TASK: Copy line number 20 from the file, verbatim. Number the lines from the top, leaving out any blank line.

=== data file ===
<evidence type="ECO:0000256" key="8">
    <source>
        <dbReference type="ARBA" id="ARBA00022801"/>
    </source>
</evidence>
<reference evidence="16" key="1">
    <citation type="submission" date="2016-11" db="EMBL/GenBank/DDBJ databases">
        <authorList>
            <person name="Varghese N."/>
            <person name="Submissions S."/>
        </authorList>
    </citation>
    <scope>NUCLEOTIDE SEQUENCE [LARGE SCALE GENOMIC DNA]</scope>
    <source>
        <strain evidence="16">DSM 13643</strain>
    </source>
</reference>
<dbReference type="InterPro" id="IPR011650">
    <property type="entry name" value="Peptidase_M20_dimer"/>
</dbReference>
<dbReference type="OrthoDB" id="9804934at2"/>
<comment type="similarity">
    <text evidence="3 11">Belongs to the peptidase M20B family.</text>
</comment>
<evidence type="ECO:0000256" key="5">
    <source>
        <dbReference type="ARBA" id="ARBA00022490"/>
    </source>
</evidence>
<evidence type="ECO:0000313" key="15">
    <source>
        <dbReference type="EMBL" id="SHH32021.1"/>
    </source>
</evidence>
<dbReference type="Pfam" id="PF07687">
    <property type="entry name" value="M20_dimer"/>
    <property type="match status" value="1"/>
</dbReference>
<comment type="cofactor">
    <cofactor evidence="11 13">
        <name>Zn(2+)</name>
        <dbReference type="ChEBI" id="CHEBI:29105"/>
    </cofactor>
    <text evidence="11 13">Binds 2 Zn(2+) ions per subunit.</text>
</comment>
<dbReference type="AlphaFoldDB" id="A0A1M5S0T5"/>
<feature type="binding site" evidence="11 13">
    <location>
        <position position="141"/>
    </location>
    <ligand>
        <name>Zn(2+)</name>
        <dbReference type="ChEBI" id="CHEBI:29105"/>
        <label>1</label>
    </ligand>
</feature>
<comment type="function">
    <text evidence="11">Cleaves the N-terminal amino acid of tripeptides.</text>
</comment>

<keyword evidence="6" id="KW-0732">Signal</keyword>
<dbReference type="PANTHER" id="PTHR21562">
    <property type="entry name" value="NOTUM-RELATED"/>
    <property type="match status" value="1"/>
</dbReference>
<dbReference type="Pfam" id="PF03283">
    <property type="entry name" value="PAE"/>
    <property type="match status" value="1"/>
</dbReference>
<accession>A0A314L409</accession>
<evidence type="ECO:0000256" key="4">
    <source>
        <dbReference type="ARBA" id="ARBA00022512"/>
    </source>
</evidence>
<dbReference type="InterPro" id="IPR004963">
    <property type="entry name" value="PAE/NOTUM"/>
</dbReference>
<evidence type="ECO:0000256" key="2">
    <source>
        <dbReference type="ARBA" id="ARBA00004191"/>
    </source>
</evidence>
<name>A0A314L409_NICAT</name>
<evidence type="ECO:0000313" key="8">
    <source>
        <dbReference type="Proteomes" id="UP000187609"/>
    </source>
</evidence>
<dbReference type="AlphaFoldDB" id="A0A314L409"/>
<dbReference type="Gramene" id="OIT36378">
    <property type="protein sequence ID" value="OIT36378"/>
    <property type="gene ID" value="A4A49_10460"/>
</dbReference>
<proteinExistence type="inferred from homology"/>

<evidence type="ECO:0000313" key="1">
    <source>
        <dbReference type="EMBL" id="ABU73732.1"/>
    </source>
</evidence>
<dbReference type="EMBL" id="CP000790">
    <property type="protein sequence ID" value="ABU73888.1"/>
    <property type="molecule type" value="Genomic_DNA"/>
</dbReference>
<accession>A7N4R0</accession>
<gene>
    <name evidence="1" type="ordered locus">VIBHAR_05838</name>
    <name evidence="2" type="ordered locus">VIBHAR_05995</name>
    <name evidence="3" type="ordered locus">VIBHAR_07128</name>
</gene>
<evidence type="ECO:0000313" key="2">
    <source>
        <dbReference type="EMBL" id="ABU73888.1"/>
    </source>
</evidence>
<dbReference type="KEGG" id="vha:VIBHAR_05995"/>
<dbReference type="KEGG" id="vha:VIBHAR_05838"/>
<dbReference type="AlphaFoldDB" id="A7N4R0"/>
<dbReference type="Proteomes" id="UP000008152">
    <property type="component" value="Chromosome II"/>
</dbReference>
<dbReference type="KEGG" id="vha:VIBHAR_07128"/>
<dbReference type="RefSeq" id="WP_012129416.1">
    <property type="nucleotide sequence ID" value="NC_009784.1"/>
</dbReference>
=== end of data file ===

</dbReference>